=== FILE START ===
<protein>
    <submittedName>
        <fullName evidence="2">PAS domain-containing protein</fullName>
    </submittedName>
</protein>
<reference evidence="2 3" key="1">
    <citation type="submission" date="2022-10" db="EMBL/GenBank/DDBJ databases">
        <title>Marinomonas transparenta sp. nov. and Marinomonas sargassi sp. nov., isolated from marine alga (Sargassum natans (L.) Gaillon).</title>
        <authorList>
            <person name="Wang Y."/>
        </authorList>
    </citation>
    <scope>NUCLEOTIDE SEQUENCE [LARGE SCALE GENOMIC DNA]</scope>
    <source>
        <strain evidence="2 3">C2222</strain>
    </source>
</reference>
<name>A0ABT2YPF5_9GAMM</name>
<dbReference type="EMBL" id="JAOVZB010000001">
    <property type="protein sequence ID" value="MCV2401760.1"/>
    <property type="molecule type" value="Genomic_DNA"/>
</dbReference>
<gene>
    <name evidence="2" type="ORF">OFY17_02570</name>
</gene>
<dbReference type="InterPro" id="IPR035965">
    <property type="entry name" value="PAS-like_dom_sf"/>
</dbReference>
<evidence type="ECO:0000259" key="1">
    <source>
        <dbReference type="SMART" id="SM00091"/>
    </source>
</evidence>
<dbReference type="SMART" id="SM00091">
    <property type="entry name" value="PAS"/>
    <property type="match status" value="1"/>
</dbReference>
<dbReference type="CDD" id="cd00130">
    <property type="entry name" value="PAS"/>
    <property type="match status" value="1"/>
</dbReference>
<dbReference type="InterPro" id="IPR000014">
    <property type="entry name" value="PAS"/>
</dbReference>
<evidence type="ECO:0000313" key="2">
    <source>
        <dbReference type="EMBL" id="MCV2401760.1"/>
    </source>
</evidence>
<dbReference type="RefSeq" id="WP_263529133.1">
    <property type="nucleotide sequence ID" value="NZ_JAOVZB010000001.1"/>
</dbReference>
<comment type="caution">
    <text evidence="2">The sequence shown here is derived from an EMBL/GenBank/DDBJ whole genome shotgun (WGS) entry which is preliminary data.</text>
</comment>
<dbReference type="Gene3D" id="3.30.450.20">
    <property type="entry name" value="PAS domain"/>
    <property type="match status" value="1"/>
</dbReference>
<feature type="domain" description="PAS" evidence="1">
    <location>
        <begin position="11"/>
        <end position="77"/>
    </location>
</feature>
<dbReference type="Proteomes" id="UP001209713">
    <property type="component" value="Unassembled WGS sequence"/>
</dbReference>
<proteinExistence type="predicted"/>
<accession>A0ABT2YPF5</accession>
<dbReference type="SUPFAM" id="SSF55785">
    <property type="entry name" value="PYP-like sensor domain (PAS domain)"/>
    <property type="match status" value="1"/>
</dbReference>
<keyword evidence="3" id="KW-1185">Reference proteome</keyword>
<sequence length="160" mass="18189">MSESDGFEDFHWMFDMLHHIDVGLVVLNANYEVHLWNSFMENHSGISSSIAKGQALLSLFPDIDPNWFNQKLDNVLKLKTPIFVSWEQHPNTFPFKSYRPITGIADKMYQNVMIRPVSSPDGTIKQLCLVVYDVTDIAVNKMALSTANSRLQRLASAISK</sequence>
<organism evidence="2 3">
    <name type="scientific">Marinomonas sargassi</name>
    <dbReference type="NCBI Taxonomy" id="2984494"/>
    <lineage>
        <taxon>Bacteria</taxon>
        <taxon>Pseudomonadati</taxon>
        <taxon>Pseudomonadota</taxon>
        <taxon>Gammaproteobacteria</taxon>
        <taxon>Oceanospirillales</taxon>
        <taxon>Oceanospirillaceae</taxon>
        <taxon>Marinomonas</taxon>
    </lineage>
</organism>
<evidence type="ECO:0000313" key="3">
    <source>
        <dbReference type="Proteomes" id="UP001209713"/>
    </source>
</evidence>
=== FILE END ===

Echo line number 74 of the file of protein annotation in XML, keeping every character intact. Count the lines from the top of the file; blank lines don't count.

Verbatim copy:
</dbReference>